UK’s migration bill at odds with international law, says UN

The controversial bill labelled as inhumane by politicians, lawyers and civil rights groups is set to become law.

Refugees UK
Border Force personnel and the military escort migrants and refugees ashore at Dover Docks in the UK, on August 27, 2022 [Stuart Brock/EPA-EFE]

The United Kingdom’s controversial bill aimed at stopping thousands of migrants and refugees from arriving is at odds with the country’s obligations under international law, the United Nations has said.

The so-called Illegal Migration Bill, which has been passed by parliament and now awaits the formality of “royal assent” from King Charles III, “is at variance with the country’s obligations under international human rights and refugee law and will have profound consequences for people in need of international protection”, the UN refugee and human rights chiefs said on Tuesday.

The Conservative government’s flagship bill will prevent most people from claiming asylum in the UK without permission and will deport them either to their country of origin or a third nation deemed to be safe, such as Rwanda.

The bill has been stuck in a battle between the UK parliament’s House of Commons and House of Lords, Britain’s unelected upper chamber, which had repeatedly changed the legislation to water it down.

Among the amendments proposed and finally defeated in the Lords were a demand for shorter time limits on the detention of unaccompanied children, greater protections for victims of modern slavery, and six-month delays in the deportation of migrants.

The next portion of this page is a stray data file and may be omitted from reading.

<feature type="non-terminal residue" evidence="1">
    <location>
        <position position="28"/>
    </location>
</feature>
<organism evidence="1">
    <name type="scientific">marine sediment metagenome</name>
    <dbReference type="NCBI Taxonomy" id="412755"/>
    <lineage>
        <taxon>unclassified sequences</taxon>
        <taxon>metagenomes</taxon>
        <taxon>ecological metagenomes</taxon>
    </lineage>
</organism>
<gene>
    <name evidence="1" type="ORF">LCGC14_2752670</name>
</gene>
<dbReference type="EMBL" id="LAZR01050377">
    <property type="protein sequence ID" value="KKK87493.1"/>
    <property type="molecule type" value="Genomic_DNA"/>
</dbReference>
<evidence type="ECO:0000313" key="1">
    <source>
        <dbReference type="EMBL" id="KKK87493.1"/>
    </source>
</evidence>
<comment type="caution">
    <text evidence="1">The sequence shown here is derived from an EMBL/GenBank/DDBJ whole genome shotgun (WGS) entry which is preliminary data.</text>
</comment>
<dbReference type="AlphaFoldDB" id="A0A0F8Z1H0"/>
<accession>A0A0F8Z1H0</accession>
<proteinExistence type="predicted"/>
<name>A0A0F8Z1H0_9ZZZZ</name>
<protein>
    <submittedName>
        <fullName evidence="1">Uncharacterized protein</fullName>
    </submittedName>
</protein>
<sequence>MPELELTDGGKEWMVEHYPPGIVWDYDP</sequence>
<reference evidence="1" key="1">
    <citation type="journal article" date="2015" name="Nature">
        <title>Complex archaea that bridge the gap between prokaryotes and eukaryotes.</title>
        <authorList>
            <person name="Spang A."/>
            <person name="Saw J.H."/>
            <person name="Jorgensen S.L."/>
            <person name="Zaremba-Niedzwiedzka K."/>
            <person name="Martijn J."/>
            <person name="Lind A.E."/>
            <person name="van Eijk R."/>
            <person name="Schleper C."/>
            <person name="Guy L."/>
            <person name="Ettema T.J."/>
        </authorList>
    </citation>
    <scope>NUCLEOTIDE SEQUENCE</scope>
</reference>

The plan to deport asylum seekers has been criticised by some opposition politicians, lawyers and civil rights groups as inhumane, cruel and ineffective.

United Nations human rights chief Volker Turk said on Tuesday the bill’s passage raises “very serious legal concerns” and sets “a worrying precedent for dismantling asylum-related obligations” that other countries may follow.

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British Prime Minister Rishi Sunak, right, and visiting Rwandan President Paul Kagame in London on May 4, 2023 [Stefan Rousseau/Reuters]

Deportation flights to Rwanda are unlikely to start until next year at the earliest and will still hinge on a ruling by the Supreme Court on their legality later this year.

Britain struck an initial 140-million-pound ($180m) deal with the East African country last year, but the policy has been tied up in the courts. The first planned Rwanda deportation flight was blocked a year ago in a last-minute ruling by the European Court of Human Rights.

The passage of the bill coincided with the arrival on Tuesday of a barge to house migrants and refugees off the southern coast of England

The government has defended the use of barges, insisting they are a cheaper alternative to hotels.

Last year, a record 45,755 people came to Britain in small boats across the Channel, mainly from France. More than 12,000 have arrived this year, a rate similar to 2022.

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Activists block a road leading away from the Colnbrook Immigration Removal Centre as they protest against potential deportation flights to Rwanda, near Heathrow Airport in London, on June 14, 2022 [Henry Nicholls/Reuters]
Source: Al Jazeera and news agencies